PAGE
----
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Croatia's fighter replacement competition


Dawes
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Pilots and military wanted anything that actually flies and can be used as a fighter. Politicians had no clue and got what they thought was the "best" (not best performances). In the end pilots and military are happy that they got anything, even if it was not be first on their list.

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5 hours ago, TrustMe said:

 

The Croatians probably wanted something multirole than just a point defence interceptor which is what the Gripen is.

Gripen's just as multirole as the others. That's what 'JAS' designation means.

Any way, the point about Rafale being 'overkill' for Croatia is understandable, though performance-wise, it certainly is superior to others. It's a matter of having a credible combat a/c in stead of vaguely fighter-like plane which can check out rogue airliners and nothing else. Similar arguments were made when Finland chose F/A-18 in early '90s: "It is unnecessarily powerful". In Finland's case, that argument doesn't fly very far, though (pun intended).

Wasn't president of Croatia heavily cheerleading for US choice? I'd think that any political advantage would lie with USA rather than France, much less Sweden.

Edited by Yama
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USA is far away. France is near.  Sending the planes for servicing is easy.


You could always do the major maintenance in Poland, or even Turkey. It has not stopped Slovakia from getting F-16s.

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Basically the Gripen was designed as a point defence interceptor capable of quick turn around of refueling and weapon reloading by a team composed of conscript trained level of engineers. It was designed with an austere operating capability (all those road based runways) and has a short take off distance in certain fuel and weapon loadouts. It has around 20% to 25% of the operating cost of the Rafale on a per operating hour basis which is very important for small air forces.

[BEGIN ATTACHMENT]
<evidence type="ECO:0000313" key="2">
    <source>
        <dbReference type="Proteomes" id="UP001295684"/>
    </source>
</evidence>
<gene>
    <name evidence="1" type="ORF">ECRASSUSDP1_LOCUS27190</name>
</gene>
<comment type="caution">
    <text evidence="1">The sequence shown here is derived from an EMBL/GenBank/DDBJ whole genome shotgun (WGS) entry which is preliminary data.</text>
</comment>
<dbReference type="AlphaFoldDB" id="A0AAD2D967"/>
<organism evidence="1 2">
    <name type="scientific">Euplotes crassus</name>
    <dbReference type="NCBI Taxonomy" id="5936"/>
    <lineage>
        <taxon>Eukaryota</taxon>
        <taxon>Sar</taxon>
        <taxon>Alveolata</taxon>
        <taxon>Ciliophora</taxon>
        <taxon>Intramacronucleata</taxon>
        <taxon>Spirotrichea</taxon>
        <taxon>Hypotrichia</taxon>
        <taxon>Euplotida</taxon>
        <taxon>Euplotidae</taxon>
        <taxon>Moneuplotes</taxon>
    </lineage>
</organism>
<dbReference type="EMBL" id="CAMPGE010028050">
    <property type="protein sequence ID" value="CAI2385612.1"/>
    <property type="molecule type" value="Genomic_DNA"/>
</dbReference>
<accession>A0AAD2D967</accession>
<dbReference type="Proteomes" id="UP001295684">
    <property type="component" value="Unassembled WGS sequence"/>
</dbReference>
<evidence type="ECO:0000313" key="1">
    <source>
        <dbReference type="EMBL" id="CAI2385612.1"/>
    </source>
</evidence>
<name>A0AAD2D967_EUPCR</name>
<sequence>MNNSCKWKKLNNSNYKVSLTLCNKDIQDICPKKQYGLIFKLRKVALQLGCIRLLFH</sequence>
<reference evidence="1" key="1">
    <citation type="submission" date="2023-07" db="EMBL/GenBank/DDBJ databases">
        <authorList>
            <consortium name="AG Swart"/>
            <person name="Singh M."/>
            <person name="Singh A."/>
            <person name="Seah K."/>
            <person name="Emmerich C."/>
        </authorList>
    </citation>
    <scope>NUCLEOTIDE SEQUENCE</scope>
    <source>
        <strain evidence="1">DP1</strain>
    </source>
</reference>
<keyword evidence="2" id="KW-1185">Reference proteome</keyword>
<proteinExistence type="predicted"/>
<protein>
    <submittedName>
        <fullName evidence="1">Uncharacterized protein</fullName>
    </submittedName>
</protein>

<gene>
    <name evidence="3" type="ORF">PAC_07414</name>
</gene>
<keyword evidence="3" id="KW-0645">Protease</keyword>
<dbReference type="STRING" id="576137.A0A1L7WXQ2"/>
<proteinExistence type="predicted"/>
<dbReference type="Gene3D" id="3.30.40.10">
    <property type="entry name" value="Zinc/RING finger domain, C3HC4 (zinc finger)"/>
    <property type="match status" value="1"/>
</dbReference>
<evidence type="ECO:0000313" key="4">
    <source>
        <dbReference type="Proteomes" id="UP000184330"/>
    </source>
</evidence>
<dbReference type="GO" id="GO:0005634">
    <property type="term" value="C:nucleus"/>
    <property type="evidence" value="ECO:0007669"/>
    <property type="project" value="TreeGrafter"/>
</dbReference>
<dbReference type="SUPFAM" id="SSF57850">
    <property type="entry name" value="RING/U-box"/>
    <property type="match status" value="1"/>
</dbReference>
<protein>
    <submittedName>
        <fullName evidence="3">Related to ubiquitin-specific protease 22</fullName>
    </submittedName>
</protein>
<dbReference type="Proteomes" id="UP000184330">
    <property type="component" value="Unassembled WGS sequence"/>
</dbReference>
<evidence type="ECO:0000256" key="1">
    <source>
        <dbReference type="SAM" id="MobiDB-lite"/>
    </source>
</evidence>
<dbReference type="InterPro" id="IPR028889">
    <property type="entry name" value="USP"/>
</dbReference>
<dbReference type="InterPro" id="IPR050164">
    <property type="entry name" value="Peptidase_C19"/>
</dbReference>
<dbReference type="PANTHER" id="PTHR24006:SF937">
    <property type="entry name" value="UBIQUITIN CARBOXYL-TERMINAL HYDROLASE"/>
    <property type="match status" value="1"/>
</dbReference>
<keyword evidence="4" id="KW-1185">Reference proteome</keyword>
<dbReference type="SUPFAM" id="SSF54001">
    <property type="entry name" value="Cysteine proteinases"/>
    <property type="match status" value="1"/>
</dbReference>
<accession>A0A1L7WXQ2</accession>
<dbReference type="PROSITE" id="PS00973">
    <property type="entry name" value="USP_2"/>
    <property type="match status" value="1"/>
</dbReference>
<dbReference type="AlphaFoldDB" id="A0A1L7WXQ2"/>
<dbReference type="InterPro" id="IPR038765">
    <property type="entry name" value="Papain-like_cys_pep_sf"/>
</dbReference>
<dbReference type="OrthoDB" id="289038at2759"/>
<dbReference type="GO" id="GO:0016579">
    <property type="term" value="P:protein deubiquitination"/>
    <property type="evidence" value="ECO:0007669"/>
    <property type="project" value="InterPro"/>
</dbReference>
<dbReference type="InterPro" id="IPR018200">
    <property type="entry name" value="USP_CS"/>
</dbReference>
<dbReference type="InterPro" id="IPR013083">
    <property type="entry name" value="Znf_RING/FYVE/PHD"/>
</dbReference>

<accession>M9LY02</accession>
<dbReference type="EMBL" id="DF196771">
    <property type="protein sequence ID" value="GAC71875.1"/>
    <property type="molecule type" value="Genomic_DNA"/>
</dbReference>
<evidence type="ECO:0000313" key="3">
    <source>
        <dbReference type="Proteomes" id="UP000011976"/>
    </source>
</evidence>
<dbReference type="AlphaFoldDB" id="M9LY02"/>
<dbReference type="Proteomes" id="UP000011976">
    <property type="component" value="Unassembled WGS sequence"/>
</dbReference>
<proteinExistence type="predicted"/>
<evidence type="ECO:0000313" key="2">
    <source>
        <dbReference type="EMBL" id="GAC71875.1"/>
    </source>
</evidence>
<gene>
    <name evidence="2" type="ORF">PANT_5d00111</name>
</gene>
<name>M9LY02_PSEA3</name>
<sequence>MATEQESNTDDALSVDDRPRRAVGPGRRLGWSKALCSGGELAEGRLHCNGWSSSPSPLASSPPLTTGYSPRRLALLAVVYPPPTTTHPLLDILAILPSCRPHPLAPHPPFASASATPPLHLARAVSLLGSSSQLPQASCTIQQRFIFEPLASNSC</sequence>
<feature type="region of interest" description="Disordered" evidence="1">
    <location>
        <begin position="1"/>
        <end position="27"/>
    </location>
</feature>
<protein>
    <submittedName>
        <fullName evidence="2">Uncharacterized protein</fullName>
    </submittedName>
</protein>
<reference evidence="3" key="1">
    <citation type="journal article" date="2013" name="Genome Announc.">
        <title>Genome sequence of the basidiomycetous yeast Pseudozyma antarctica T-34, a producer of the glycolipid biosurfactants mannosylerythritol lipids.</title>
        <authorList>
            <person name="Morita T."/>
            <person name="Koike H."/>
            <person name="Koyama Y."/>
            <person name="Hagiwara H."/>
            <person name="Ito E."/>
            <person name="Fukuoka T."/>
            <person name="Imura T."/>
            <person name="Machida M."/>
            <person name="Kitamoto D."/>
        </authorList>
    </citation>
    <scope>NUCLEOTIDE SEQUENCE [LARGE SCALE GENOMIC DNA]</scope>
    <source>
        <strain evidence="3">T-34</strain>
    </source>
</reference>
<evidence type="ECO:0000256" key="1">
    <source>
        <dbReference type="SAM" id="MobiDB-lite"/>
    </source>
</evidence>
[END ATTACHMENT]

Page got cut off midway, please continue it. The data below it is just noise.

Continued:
Sure you could call it multi role but it was not optimized for that role.

Edited by TrustMe
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I've wondered this myself. The French use double seater Rafale's for strike and recon operations and single seater for anti-air missions. The two seater theory is that strike missions are so labour intensive no matter how intuitive the cockpit avionics are, that you need two men to accomplish a mission. The French have done this since the Mirage 2000D and other countries do this such as Israel with the two man F16I. Yet the Croatian buy has 10 single seater and just 2 double seater aircraft indicating that the CAF believe air to air missions are needed more than strike missions. 

 

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2 hours ago, TrustMe said:

Basically the Gripen was designed as a point defence interceptor capable of quick turn around of refueling and weapon reloading by a team composed of conscript trained level of engineers. It was designed with an austere operating capability (all those road based runways) and has a short take off distance in certain fuel and weapon loadouts. It has around 20% to 25% of the operating cost of the Rafale on a per operating hour basis which is very important for small air forces. 

Sure you could call it multi role but it was not optimized for that role.

You either know something no one else knows or you do not know much at all about Gripen.

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6 minutes ago, TrustMe said:

I stand by my statement.

Could you share some source(s) that backs this up? I know that equipment from smaller nations isn't always that well known while "everyone" knows "everything" about planes like the F-16 or the Mig-29 but this sounds weird really. I have followed the Gripen, through media, since it was designed and i don't think I have ever come across such a statement in either Swedish or foreign publications.

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3 hours ago, TrustMe said: